Default

    Quote Originally Posted by LaFireEducator View Post
    I certainly agree that less reaction and lower pressures is much easier for the crews. No disagreement there.

    I just find that I have more options with a combo nozzle. Again, it's just my preference and a lot of that preference is likely based on the frequency of use.
    Given the choice, I would prefer a fog nozzle for 95% of the structural incidents we respond to.
    I've still got both but the changeover is well underway to go with SB's. I find the reach and hard hit of the SB along with easier handling FAR outweigh the chicken(or boiled alive)factor of the Combination. We have a couple Vindicators too, a hard hitting nozzle that knocks fire down Quick. Like I said, the Combi's are mainly used on propane tanks,with very little Interior done with them.Not real sure of the "options" you speak of. T.C.

  4. #24
    Forum Member
    Join Date
    Apr 2004
    Location
    Bossier Parrish, Louisiana
    Posts
    10,562

    Default

    Quote Originally Posted by Rescue101 View Post
    I've still got both but the changeover is well underway to go with SB's. I find the reach and hard hit of the SB along with easier handling FAR outweigh the chicken(or boiled alive)factor of the Combination. We have a couple Vindicators too, a hard hitting nozzle that knocks fire down Quick. Like I said, the Combi's are mainly used on propane tanks,with very little Interior done with them.Not real sure of the "options" you speak of. T.C.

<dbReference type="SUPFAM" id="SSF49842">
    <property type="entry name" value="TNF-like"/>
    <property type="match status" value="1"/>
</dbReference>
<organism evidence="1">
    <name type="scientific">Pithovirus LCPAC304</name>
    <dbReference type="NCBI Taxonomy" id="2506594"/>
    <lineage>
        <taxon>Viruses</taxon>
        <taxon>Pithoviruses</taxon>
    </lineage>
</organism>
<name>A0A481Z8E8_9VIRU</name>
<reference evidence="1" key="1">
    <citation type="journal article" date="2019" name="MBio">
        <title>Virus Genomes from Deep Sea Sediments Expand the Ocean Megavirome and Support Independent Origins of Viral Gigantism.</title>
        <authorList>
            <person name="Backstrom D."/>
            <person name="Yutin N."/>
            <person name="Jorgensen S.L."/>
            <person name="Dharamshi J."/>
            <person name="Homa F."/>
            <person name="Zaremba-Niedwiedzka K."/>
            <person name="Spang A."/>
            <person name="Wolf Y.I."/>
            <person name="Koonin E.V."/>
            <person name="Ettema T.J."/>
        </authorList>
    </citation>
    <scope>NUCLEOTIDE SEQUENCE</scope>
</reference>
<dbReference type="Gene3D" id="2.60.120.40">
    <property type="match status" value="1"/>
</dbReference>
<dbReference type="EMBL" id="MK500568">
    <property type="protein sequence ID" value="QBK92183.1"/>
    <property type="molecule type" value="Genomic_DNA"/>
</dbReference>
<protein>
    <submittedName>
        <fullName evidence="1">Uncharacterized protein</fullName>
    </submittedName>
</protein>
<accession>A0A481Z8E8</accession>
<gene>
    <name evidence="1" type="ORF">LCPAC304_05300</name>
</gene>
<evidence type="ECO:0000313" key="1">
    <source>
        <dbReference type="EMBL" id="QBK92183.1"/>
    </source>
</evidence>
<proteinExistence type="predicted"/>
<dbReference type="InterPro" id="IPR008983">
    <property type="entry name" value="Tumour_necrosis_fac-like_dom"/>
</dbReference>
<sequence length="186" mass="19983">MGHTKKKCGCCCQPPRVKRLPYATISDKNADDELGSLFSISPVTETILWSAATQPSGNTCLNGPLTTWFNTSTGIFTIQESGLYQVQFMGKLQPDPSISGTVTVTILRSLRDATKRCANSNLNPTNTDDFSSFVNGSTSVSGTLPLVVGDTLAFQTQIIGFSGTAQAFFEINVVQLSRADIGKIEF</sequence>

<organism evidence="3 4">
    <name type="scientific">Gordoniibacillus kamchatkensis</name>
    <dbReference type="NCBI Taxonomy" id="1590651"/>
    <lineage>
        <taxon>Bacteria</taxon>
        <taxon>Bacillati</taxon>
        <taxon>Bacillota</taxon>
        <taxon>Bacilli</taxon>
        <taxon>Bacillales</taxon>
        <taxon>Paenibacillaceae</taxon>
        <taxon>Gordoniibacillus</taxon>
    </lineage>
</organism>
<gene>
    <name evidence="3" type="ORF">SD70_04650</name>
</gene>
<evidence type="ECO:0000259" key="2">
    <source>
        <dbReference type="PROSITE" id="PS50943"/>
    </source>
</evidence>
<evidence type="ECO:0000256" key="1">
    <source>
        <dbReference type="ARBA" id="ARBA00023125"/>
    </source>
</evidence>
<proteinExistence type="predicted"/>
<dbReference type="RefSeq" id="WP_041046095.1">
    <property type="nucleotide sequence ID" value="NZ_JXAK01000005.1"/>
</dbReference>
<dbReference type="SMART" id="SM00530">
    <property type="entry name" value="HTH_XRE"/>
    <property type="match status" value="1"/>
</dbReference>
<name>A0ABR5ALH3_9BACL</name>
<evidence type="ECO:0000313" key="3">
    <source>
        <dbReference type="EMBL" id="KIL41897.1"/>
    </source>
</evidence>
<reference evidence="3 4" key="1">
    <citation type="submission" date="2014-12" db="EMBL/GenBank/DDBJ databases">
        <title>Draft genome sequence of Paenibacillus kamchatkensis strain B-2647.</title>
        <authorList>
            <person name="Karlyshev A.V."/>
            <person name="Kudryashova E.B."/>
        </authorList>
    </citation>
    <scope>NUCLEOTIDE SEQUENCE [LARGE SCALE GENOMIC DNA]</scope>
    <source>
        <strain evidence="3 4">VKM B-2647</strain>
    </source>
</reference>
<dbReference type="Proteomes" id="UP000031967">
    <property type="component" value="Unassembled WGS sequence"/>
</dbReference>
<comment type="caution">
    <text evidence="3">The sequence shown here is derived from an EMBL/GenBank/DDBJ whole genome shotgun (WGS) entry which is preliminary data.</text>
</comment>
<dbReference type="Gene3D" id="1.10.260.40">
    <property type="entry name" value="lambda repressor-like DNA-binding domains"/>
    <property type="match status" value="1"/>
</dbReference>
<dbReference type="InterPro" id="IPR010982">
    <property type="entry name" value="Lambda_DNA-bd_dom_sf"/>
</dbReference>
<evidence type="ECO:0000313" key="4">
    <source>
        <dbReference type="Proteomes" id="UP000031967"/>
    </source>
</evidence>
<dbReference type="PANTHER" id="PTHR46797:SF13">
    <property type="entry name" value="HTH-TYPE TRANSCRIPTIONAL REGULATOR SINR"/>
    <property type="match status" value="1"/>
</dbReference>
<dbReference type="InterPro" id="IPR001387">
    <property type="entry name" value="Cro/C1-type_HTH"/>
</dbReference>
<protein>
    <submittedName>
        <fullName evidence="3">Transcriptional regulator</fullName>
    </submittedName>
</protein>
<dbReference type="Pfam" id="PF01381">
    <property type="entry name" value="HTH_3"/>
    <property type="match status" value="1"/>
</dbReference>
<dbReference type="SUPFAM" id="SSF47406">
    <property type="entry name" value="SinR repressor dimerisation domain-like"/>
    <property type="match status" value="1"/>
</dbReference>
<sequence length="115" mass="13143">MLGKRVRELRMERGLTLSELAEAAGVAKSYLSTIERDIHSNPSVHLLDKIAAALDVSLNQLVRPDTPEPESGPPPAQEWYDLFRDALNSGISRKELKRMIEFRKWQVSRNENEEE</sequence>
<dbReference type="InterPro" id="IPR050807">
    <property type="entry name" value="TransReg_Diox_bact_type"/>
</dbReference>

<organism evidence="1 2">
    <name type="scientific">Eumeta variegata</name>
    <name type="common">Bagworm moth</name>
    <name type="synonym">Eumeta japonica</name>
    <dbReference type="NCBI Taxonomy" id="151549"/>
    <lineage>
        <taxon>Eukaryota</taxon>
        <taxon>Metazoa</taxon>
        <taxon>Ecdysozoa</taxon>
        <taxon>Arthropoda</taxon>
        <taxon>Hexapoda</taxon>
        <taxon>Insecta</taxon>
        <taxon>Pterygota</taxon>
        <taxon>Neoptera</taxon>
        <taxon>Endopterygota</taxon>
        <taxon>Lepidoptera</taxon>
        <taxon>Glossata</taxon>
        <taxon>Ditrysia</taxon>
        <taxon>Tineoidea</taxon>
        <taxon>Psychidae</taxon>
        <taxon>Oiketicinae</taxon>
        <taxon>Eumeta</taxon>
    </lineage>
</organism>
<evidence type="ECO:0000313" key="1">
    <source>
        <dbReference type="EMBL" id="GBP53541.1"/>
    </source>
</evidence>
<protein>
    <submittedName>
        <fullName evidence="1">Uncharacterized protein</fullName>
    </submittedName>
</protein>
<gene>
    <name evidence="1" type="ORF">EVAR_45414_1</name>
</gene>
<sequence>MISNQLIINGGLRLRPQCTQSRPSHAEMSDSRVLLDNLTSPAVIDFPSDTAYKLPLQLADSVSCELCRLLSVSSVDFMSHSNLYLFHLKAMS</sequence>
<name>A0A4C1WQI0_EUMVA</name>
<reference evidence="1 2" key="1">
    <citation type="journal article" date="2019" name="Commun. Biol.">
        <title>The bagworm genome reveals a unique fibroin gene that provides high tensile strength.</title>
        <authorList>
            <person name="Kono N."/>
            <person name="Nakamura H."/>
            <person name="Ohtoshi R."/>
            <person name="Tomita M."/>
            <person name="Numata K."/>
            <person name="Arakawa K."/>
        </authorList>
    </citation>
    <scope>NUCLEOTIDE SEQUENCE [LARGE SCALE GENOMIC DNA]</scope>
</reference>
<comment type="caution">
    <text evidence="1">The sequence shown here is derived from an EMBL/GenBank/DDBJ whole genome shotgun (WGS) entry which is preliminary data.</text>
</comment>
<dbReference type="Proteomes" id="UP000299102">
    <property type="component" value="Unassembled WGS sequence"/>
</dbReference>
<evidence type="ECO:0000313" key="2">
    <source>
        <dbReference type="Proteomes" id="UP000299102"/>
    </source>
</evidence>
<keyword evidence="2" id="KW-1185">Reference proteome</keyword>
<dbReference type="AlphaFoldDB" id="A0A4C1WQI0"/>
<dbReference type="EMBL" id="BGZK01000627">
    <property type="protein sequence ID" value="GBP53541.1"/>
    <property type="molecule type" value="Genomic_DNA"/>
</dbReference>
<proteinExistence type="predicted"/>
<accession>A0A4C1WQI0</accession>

Depends on the region.

    You see very little SB in this half of the state including the full-time career departments, Simply not used. Area has been raised on fog and works on fog.

    If you look at our structure fires v. other fires that fog works better on - brush, vehicle, well and battery tank - vast majority of the time the preconnects are pulled it's not for structure fires. I agree with my command staff that fogs are far better for residential fires. We can go 2-3 years without any type of a commercial fire where the SBs are more relevenat.

    Again, fogs work far better for us.
    Train to fight the fires you fight.

  5. #25
    Forum Member
    Join Date
    Jul 2009
    Location
    Ohio
    Posts
    114

    Default